Standup paddle boarding, commonly referred to as SUP, is a sport that is growing in popularity. It is a great way to actively explore open bodies of water like lakes, canals, rivers, oceans. Before you hit the water, you need to remember there are risks involved. Before you start paddling out, make sure you have the proper safety gear and know how to monitor the weather among other factors that will keep you safe, while enjoying the ride.
- Essential Safety Gear for Your Paddle Board
- Getting to Know The Different Water Conditions
- How to Check the Weather Conditions Before Paddle Boarding
- Other Safety Suggestions for SUPers
Essential Safety Gear for Your Paddle Board
Just like any other sport you come across, standup paddle boarding comes with its own unique safety gear. Some of these items are designed to ensure you don’t get injured if you fall in the water while others simply ensure that you are always connected to your board. This way, there is always a flotation device within reach. The following are the most important. Remember that even the most experienced paddle boarders will need to use this safety equipment, so it is crucial for beginners.
The leash for paddle boarding is the most important piece of safety equipment for the reason mentioned above. You want to always be connected to your paddle board and the SUP leash will ensure that that is the case. This serves several functions. Most importantly, it makes sure that your board is always within reach so you can use it as a flotation device whenever that becomes necessary. Of course, the leash also helps make sure you don’t lose your board since this equipment can be expensive.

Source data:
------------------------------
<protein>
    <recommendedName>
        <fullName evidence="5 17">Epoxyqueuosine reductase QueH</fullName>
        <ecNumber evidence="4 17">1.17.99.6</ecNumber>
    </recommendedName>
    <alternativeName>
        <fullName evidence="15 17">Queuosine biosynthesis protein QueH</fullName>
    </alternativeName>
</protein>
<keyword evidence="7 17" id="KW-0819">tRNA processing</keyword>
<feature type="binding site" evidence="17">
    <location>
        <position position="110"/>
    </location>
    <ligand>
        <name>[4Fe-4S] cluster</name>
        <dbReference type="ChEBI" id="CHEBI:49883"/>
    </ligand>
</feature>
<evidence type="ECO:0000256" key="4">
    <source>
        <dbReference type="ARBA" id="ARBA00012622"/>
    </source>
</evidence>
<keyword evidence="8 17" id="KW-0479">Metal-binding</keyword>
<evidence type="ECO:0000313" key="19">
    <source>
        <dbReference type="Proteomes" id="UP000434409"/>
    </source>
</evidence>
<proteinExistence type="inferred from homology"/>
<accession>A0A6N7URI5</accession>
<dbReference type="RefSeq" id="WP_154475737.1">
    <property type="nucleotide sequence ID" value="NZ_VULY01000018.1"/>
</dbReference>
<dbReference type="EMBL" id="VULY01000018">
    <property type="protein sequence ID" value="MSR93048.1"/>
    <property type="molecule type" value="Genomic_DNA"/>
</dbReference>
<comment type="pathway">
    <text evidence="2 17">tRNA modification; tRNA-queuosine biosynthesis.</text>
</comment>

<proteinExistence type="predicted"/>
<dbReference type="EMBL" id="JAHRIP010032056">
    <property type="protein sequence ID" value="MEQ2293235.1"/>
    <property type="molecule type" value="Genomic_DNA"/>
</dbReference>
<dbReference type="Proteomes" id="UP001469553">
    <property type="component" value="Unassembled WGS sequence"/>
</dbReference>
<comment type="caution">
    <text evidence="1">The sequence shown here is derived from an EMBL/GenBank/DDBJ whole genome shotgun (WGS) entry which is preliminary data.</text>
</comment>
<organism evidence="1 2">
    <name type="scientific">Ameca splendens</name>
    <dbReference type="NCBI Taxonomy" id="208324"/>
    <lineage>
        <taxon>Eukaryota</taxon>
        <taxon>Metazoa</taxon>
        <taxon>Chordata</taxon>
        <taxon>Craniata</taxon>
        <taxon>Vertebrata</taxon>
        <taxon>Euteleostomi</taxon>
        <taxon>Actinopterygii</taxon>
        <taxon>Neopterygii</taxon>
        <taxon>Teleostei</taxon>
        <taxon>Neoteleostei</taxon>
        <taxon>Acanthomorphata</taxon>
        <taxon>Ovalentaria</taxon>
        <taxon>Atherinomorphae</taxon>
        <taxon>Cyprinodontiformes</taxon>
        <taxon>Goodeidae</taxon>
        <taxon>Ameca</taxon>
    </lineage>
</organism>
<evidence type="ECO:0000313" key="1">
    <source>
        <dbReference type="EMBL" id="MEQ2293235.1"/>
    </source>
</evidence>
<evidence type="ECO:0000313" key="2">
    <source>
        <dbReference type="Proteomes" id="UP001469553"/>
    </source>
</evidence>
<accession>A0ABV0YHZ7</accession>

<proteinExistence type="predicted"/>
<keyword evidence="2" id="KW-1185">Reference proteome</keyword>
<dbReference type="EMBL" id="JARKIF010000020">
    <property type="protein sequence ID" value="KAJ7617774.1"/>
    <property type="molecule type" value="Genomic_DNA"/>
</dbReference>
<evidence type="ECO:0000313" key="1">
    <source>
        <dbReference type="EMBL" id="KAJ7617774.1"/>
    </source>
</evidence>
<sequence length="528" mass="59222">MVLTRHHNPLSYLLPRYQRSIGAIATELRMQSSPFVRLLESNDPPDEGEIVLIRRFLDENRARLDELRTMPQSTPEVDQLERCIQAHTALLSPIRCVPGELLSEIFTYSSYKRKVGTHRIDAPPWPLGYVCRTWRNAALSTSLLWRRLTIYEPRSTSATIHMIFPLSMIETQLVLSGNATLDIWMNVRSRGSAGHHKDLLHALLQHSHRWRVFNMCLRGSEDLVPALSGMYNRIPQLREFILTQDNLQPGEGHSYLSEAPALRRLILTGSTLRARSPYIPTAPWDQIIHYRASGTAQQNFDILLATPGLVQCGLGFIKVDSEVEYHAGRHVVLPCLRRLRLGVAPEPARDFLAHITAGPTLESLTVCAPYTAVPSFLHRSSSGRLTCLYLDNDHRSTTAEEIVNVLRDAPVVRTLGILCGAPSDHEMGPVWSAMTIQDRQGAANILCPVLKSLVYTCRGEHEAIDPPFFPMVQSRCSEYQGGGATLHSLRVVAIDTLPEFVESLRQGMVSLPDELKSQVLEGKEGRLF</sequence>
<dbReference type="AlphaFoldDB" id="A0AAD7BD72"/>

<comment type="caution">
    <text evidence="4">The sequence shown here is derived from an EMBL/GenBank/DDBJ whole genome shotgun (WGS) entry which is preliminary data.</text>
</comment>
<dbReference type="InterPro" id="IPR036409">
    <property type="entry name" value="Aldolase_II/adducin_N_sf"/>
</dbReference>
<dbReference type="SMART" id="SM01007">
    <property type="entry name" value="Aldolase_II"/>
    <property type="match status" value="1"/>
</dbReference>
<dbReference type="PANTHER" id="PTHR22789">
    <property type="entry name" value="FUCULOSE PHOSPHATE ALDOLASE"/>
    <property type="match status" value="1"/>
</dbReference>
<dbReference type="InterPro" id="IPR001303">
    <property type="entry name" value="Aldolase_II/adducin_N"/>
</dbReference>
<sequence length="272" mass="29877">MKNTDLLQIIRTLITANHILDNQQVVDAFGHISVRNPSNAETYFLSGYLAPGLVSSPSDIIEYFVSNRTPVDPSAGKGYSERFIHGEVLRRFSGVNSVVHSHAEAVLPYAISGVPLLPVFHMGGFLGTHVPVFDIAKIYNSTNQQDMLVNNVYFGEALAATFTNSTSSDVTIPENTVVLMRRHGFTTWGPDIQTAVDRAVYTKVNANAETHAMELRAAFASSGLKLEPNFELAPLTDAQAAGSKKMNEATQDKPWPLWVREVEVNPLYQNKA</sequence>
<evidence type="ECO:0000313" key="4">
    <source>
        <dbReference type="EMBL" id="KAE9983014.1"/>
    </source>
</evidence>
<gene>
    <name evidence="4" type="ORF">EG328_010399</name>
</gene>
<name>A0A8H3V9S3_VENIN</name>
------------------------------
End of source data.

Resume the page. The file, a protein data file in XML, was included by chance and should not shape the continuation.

There are multiple types of paddle board leashes to choose from, but you always want one that is about a foot longer than the paddleboard you are using. Straight leashes are ideal for paddling in the ocean since it is designed to avoid tangles and dragging that you might notice in more turbulent waters. Coiled leashes are ideal for those on flat water since the leash will typically remain coiled on your board. This way, it is out of your way and won’t slow you down by dragging in the water but is ready to be used at a moment’s notice. Breakaway leashes, also known as quick release ones, are necessary for standup paddling in rivers. These leashes can be quickly separated so you will not be stuck underwater or drown if your leash or board get tangled in branches or another underwater hazard.
Personal Flotation Device (PFD)